In "Measuring and Modeling the Universe", from the
Carnegie Observatories Centennial Symposia. Published by Cambridge
University Press, as part of the Carnegie Observatories Astrophysics
Series. Edited by W. L. Freedman, 2004, p. 291.
For a PDF version of the article, click
For a PDF version of the article, click here.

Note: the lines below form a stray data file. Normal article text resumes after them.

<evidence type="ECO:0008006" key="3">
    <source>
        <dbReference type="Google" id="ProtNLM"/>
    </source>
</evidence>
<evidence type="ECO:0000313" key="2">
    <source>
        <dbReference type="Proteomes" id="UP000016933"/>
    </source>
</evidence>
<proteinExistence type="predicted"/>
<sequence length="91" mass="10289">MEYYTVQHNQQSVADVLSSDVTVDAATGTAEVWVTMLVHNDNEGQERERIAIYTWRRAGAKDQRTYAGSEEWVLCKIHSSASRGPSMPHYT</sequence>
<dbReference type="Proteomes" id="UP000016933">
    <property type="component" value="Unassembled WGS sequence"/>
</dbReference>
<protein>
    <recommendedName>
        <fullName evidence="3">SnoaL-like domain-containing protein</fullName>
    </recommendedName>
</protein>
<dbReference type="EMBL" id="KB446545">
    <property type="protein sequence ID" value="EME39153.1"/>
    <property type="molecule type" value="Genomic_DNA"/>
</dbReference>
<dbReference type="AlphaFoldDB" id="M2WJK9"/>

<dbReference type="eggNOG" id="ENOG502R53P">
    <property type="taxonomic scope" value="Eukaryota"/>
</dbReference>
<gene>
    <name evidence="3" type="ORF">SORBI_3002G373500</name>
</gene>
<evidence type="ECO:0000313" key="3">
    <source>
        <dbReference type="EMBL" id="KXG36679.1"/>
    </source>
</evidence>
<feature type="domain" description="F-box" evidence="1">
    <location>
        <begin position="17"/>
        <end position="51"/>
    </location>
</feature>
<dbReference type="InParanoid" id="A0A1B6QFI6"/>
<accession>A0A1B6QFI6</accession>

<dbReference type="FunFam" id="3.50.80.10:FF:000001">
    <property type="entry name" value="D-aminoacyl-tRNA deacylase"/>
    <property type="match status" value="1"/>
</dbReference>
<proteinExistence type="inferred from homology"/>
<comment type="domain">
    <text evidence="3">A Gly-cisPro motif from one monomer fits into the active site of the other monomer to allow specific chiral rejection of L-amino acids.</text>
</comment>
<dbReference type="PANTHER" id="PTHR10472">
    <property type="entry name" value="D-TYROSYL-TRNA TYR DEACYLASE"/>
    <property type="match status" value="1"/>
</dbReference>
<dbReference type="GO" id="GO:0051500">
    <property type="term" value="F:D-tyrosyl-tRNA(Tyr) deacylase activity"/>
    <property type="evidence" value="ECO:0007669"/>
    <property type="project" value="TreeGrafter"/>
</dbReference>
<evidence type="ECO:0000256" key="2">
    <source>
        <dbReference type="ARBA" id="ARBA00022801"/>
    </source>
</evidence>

Abstract. The theoretical basis for the prediction of anisotropies in the cosmic microwave background is very well developed. Very low amplitude density and temperature perturbations produce small gravitational effects, leading to an anisotropy that is a combination of temperature fluctuations at the surface of last scattering and gravitational redshifts both at last scattering and along the path to the observer. All of the primary anisotropy can be handled by linear perturbation theory, which allows a very accurate calculation of the predicted anisotropy from different models of the Universe.
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